“You should never stop thinking about a life you’ve taken. That’s the price you pay for taking it.”
In 2010 David Michod directed his first full-length feature Animal Kingdom. It was a critical success, and he went on to pick up a Best Director award with the Australian Directors’ Guild. Now Michod has completed his sophomore effort, The Rover, which does explore some familiar ground with criminal families, but the film takes a more introspective approach to life and what matters most in the world when you believe you have nothing left to lose.
Ten years after the global economic collapse, Eric (Guy Pierce) travels the Australian landscape seemingly without any purpose beyond surviving to live another day. It’s just the kind of world you would have expected the Road Warrior to have been before things got too out of hand. While Eric is at a bar and relaxing with a cool drink, we see a truck roll and flip in the background. Eric seems to be too lost in his own thoughts to care or even notice till he steps outside and watches as the guys escape from their truck and steal Eric’s truck.
Eric takes pursuit, and instead of the high speed chase you’d expect, instead we get a more methodical and determined chase. At this point you will start to question what is so special about this car, and for the world these characters exist in just about any theory you come up with at this point is a valid one. But needless to say, Eric doesn’t get his car so easily; after all, this is only the opening moments of the film.
Where the film takes a more dramatic turn is when Eric stumbles upon Rey (Robert Pattinson). Rey was left for dead by those who stole Eric’s car. It’s here where Eric discovers that Rey is the younger brother of one of the men responsible for taking his car. Eric doesn’t care about Rey’s life-threatening injuries; he wants answers. But in this unforgiving world Eric knows to get his car he needs Rey alive, so he takes him out to where he hears there is a doctor that can help them.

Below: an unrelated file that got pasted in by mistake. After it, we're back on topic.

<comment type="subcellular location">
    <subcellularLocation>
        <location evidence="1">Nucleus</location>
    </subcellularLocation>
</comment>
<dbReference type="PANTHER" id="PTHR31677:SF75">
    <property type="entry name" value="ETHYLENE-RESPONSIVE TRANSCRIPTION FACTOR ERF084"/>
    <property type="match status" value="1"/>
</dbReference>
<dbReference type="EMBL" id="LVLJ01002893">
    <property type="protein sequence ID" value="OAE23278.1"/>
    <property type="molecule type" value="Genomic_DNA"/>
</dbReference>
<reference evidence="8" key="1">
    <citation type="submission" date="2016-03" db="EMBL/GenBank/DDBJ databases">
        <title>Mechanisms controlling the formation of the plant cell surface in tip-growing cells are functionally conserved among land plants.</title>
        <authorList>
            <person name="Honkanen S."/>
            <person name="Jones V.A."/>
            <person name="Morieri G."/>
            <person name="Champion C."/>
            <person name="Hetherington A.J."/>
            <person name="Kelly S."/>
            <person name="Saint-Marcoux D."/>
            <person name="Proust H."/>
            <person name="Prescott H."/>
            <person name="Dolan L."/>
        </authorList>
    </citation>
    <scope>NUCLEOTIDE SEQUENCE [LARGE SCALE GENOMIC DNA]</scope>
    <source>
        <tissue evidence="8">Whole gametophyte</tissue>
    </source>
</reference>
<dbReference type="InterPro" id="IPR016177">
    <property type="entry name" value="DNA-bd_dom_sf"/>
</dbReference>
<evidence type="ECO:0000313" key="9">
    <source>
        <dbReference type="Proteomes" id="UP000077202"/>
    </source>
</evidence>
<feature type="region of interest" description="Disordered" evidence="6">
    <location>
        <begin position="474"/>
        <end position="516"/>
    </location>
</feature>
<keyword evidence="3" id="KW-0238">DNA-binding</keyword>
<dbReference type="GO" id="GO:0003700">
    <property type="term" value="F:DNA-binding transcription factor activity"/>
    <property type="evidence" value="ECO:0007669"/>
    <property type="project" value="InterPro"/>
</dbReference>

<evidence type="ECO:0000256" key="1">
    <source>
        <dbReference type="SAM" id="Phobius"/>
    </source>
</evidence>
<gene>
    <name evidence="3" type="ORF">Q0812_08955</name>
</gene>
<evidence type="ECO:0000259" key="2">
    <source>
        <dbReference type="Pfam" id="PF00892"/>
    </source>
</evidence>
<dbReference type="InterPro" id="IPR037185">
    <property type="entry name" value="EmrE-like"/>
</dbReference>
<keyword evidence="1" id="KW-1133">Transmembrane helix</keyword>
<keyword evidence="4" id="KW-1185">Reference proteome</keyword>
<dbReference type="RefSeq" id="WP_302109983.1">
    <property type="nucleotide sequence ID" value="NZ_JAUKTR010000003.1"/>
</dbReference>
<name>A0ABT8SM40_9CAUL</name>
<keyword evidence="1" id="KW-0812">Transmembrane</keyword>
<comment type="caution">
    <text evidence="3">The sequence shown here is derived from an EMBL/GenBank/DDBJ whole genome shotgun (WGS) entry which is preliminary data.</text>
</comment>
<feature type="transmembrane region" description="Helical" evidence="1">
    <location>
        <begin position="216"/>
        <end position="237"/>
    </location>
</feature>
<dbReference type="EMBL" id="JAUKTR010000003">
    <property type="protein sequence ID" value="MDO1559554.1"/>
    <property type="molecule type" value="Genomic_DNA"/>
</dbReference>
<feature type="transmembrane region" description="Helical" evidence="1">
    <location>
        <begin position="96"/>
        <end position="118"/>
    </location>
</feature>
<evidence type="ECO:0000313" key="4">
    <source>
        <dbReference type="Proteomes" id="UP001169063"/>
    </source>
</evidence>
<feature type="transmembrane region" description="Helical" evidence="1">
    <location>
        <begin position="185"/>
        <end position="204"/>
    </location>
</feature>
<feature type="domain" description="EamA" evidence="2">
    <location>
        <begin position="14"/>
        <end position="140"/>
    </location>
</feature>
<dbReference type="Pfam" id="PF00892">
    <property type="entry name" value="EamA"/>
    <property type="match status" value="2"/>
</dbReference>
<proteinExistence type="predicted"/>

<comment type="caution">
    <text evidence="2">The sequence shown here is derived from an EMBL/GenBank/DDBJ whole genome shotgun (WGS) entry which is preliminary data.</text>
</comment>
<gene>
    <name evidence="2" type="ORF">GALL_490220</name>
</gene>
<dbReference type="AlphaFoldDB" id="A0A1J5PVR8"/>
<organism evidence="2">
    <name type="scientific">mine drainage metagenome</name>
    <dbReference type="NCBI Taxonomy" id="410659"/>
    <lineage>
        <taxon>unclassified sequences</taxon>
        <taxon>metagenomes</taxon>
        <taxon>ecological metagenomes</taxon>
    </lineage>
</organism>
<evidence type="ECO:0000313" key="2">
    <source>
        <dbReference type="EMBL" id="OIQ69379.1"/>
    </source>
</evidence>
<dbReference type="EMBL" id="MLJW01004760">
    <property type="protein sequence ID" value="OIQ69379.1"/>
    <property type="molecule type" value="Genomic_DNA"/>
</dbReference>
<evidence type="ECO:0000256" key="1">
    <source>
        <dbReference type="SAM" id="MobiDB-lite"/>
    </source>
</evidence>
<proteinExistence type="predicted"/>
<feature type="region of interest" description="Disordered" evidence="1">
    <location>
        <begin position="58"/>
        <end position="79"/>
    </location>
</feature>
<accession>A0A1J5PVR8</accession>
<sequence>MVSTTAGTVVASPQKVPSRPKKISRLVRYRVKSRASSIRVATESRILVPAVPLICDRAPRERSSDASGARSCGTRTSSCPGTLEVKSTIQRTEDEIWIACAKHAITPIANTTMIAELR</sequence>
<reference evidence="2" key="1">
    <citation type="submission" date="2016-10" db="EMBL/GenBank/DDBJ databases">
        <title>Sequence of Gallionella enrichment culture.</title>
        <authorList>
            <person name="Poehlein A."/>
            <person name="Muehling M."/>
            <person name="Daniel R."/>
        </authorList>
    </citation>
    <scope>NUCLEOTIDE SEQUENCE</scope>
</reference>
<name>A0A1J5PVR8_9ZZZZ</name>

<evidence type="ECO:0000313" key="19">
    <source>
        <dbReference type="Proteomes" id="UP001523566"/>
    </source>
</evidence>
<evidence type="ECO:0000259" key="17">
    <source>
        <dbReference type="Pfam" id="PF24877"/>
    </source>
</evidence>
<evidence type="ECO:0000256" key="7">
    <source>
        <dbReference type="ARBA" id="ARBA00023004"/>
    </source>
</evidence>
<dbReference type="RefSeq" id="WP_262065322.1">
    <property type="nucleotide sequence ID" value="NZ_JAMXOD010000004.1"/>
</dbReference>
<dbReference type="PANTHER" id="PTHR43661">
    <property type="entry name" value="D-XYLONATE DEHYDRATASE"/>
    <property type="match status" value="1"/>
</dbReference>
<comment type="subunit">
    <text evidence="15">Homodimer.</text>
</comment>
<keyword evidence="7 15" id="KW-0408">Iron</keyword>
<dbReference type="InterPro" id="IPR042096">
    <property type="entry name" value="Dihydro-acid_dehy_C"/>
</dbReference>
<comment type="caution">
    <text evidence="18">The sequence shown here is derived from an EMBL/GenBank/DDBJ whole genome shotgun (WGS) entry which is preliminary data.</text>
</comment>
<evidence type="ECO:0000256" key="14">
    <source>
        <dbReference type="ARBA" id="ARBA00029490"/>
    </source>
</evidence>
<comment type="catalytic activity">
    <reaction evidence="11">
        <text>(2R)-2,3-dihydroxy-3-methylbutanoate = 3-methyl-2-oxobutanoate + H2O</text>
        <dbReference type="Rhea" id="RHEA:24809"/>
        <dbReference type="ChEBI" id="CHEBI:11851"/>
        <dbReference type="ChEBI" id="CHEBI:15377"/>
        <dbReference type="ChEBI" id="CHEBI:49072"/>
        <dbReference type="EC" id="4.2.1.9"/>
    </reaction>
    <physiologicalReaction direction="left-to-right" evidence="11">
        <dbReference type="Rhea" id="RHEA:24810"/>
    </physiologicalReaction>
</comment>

Rey, of course, is reluctant to help, but Eric makes it clear that his options are as limited to either help or die.
As the film progresses, the reluctance Rey has towards Eric seems to falter, and in time it seems as though he views Eric more as his kin than his actual brother. Sure, as we listen to Rey we understand he’s more than just a bit slow in the head, but what’s more clear is that he’s a soul who seems to just not belong in this unforgiving landscape. Before this film I honestly didn’t think much of Robert Pattinson, but now I can’t help but wonder what is next for this guy. This wasn’t just a solid performance by an actor, but instead this is a career-changing performance that not only will garner some awards attention to Pattinson but a role that finally allow him to step away from the shadow of the Twilight saga.
What is most striking with this film is the film’s cinematography matched with its beautifully unique score by Antony Partos. I’m quite certain I’ve never heard a score like this, and it simply works perfectly with the action on screen. Whether it is the car chase or simply a shootout, it delivers more impact than any score I’ve heard this year.
But at the end of the day, this is a film that asks the question: how far are you willing to go for what matters to you? Both Eric and Rey face death numerous times but struggle onward in their quest to reach what awaits them. This is a bloody and ruthless film that can at times be tough to watch and may have those pondering their mortality should an economic collapse really come along. This isn’t just a world of anarchy, but a world without hope, and it never pretends to be anything different. But then the end arrives and reminds us all that things are not always as they may seem.
I really enjoyed this film. It’s already a front runner in my eyes as a contender for best foreign film of the year, yet I just don’t know if this is a film I could ever get excited about watching again and again. Michod has delivered a beautiful introspective picture with some great performances by his two leads, but I’m not sure about the commercial appeal this will have for a wider audience. At the end of the day this Mad Max only overcooked in art house style.